Where communities thrive


  • Join over 1.5M+ people
  • Join over 100K+ communities
  • Free without limits
  • Create your own community
People
Activity
    Jeremy Herbert
    @jeremyherbert
    I just got my treehoppers
    but I'm having an issue
    I'm running the following code
    inp = 0x01 for i, pin in enumerate(board.pins[10:18]): print(pin) pin.digital_value = bool(inp & (1<<i))
    inp = 0x01
    for i, pin in enumerate(board.pins[10:18]):
        print(pin)
        pin.digital_value = bool(inp & (1<<i))
    I have pins 10 to 17 hooked up to my logic analyser
    I expect 0x01 to be output
    but instead I get 0x00
    if I output 0x05
    same problem
    however, if I output 0x10, I get 0x18
    0x20 outputs 0x24
    0x40 outputs 0x42
    0x80 outputs 0x81
    so clearly, the lower nibble is being ignored, and the upper nibble is being mirrored to the lower half of the byte
    Jeremy Herbert
    @jeremyherbert
    the python code appears to be printing the correct stuff
    Pin 10: Digital push-pull, False
    Pin 11: Digital push-pull, False
    Pin 12: Digital push-pull, False
    Pin 13: Digital push-pull, False
    Pin 14: Digital push-pull, False
    Pin 15: Digital push-pull, False
    Pin 16: Digital push-pull, True
    Pin 17: Digital push-pull, False
    (that's for 0x40)
    so it looks like this might be a firmware bug
    Jay Carlson
    @jaydcarlson
    Interesting! I'll take a look when I get back to a computer and see what's going on.
    Jay Carlson
    @jaydcarlson
    image.png
    @jeremyherbert, this sounds like an old bug. What firmware version are you running? I don't (yet) have a Python API for accessing firmware version, but your operating system can tell you the revision of the device. In Windows Device Manager:
    with Linux, dmesg should list the revision when you first attach the device
    in macOS, you should be able to visit System Information to retrieve the device revision
    It's entirely plausible that I accidentally sent you beta test boards with an incorrect firmware :-/
    Jay Carlson
    @jaydcarlson
    I'm away right now, and don't have any boards with me, but I glanced through the firmware source code and didn't see any obvious bugs. Tonight I'll plan to duplicate your setup. One other thing I might have you try is the Treehopper App, available at https://treehopper.io/downloads/, which should eliminate any hidden Python bugs.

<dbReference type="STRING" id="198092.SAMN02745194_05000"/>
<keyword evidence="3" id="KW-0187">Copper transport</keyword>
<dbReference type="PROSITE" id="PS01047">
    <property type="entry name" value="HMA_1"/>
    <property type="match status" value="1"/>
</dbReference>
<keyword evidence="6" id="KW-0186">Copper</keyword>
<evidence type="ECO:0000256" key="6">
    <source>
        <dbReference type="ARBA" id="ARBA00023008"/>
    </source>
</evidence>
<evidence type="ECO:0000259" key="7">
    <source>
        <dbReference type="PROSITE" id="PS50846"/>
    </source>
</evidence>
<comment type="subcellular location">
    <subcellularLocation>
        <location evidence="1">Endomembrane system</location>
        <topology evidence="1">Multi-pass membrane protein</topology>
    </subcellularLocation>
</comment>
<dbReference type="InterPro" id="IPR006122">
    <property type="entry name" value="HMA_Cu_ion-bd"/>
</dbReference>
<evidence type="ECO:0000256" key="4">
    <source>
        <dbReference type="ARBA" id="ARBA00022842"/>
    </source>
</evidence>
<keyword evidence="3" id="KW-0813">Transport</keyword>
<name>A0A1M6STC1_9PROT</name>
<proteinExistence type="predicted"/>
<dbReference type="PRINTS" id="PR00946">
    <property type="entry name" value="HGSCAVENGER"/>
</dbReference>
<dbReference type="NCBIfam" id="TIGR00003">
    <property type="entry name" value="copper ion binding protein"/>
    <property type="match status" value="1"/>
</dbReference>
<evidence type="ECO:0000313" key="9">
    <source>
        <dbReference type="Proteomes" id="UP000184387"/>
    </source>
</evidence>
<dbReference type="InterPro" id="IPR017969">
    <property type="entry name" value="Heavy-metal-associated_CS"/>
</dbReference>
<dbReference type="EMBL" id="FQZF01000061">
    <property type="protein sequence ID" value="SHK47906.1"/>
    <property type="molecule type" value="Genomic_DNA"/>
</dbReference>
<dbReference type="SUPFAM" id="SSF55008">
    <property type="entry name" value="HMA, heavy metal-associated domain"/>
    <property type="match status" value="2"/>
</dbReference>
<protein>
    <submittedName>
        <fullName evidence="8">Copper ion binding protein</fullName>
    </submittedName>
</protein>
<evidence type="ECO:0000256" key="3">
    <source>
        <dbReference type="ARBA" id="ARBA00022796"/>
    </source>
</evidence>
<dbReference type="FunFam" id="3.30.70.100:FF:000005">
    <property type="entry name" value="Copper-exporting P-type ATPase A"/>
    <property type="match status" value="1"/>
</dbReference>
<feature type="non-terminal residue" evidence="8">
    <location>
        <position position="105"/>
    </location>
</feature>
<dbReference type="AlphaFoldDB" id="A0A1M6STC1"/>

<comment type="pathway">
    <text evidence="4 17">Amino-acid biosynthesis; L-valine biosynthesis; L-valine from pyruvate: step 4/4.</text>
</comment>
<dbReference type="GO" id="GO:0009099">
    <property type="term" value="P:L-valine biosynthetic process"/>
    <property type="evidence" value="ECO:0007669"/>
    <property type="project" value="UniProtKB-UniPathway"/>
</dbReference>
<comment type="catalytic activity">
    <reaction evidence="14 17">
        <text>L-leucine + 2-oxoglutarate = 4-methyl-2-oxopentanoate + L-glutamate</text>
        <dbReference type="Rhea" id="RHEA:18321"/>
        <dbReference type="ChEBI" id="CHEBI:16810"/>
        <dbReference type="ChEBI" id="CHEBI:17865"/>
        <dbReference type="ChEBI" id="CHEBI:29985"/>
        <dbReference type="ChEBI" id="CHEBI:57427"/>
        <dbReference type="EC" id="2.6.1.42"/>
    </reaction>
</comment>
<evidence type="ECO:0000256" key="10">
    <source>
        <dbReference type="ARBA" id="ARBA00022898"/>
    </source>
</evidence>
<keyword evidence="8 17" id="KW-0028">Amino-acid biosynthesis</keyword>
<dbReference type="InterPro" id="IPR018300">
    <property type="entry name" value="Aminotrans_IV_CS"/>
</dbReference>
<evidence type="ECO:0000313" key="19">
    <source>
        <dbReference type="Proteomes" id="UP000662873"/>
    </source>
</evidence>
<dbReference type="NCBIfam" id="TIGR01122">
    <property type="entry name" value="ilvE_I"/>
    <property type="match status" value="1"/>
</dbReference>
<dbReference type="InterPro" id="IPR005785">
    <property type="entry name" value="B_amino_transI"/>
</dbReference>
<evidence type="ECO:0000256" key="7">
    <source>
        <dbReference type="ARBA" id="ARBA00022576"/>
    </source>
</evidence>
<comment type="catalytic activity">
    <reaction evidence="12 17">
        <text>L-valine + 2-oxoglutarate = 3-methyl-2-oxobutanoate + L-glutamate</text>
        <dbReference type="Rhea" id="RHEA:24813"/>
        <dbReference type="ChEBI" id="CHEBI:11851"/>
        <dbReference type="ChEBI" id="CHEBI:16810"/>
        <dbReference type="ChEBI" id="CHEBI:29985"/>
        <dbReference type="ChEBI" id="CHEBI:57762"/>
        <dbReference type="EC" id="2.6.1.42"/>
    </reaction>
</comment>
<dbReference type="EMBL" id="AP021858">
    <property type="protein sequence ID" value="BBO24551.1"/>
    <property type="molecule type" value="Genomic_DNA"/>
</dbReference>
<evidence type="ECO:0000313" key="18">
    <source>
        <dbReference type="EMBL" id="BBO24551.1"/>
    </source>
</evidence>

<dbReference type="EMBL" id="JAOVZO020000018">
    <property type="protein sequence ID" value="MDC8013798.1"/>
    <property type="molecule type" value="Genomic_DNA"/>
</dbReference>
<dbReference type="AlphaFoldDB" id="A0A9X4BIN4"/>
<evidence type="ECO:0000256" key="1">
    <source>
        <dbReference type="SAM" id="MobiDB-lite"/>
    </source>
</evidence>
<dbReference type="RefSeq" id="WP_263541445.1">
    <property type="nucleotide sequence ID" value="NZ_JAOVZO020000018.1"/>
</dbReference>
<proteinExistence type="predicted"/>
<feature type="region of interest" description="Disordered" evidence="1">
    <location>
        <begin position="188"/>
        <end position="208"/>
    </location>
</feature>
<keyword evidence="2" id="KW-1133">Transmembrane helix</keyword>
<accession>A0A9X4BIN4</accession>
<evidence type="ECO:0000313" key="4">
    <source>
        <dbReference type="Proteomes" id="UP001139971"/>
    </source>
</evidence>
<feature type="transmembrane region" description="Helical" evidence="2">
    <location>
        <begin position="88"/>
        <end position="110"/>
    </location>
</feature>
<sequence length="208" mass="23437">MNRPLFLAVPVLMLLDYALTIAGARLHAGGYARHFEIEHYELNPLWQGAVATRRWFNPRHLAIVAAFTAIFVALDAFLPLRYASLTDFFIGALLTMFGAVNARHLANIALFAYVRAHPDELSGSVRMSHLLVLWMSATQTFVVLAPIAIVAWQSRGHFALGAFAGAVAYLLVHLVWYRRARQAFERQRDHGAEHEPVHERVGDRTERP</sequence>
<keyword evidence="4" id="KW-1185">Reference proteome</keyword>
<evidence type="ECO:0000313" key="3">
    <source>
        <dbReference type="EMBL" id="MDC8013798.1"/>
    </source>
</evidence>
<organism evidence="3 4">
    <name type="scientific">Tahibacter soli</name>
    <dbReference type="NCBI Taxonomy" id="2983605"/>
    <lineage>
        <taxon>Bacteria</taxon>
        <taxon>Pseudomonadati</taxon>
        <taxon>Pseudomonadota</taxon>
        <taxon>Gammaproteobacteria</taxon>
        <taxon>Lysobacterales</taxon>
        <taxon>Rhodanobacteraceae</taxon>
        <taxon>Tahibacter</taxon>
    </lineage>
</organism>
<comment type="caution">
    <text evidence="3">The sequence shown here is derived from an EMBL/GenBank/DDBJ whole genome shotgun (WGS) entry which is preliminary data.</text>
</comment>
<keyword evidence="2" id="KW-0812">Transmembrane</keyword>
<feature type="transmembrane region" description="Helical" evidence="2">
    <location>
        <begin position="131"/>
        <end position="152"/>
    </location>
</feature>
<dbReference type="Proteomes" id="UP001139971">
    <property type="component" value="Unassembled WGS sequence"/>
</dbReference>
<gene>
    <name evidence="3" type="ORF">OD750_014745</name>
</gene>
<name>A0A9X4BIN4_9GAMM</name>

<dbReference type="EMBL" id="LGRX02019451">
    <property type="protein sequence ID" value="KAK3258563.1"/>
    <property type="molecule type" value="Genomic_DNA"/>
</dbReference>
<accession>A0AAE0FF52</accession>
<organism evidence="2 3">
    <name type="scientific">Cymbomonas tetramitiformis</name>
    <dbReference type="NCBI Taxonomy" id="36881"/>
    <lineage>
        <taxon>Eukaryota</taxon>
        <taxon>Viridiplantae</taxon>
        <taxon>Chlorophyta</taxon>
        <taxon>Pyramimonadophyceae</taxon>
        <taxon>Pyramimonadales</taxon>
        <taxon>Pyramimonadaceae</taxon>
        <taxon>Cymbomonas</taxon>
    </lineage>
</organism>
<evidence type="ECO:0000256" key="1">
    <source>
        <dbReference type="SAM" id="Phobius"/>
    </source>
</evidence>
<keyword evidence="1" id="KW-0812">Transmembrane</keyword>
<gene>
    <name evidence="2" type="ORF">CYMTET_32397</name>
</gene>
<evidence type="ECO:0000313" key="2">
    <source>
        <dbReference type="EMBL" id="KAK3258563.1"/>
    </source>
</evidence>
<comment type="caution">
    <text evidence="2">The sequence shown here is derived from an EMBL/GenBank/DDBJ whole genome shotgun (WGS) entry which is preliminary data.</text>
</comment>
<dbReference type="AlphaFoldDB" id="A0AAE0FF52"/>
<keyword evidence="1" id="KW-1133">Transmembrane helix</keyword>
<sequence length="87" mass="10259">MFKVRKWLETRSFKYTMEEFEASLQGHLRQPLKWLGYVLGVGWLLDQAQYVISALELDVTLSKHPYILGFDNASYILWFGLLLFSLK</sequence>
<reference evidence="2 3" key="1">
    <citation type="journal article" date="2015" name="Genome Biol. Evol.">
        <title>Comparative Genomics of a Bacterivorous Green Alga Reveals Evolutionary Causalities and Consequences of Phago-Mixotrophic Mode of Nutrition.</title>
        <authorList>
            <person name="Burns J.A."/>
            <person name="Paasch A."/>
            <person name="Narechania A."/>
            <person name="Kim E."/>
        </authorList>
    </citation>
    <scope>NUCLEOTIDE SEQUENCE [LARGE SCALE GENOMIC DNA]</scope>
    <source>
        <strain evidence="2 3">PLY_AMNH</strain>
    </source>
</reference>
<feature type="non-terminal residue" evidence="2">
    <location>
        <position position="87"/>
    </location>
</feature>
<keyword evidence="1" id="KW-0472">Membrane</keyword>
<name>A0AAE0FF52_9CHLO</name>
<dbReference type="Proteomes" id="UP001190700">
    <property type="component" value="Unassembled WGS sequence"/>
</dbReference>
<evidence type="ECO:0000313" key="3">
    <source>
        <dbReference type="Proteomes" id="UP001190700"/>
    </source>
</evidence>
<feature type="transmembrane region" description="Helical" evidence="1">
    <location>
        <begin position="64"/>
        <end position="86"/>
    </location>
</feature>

Jeremy Herbert
    @jeremyherbert
    according to system info on my mac
    version 1.12
    i will try the app now
    Jeremy Herbert
    @jeremyherbert
    yep app does exactly the same thing
    Jeremy Herbert
    @jeremyherbert
    ok well
    i took everything out of the breadboard
    and redid it all
    and it works now
    :(
    i guess i did something wrong somewhere, but I have no idea what
    Jeremy Herbert
    @jeremyherbert
    also
    probably should run the python thread as a daemon thread
    because otherwise the code hangs on the listener thread unless you properly do board.disconnect()
    Jay Carlson
    @jaydcarlson
    Great, glad you got it working (somehow?). If you have any more strange GPIO bugs, let me know. All Treehopper pins have internal pull-ups, but those get disabled when in analog mode, so if I pin somehow gets put in analog mode, there's nothing driving the pin, and you can get some weird logic states. I think I cleared up all the edge cases with the firmware init() function that is explicitly called by connect() (otherwise, the board has no idea when an app "connects" or "disconnects" from a board, and its state gets out of sync).
    Thanks for the daemon thread tip. I'll integrate that request next time I'm working through Python issues. I'm an awful Python programmer, so I appreciate any feedback you have! The Python API has proven quite popular --- I'm glad I started working on it before launching the product; I don't think it'd be the same without Python support!
    FrozenHaxor
    @FrozenHaxor
    Hello, I have found your awesome article about resurrecting a B350M-A motherboard since I have bricked mine... whoops
    And I have been able to program the chip, but it looks like the ROMs from ASUS site are somehow larger than 16MB or something
    I see that you mentioned stripping off metadata in hex editor, what kind of data does need to be stripped? Is it at the beginnig of the file or maybe the end? Or did I get it wrong?
    Or perhaps you would be so kind to upload a working ROM that I could program, although I'm very curious and would love to figure this out on how to do it myself with their official update files
    FrozenHaxor
    @FrozenHaxor
    @jaydcarlson Hope you will read this chat some time :P
    Jay Carlson
    @jaydcarlson
    Open it in a hex editor and take a look. I believe it's at the end. You'll see a bunch of blank data before it.
    FrozenHaxor
    @FrozenHaxor
    I found a tool that converts the CAP files into regular ROM, called "UEFI Tool" and it appears to have done the job. Will try to program the SPI flash tomorrow.
    FrozenHaxor
    @FrozenHaxor
    The new file now ends at FFFFF0 therefore the size is correct, it was too long in the original
    FrozenHaxor
    @FrozenHaxor
    Alright, that worked right away. Thanks for the article, it pointed me in the right direction even though I have a dedicated programmer.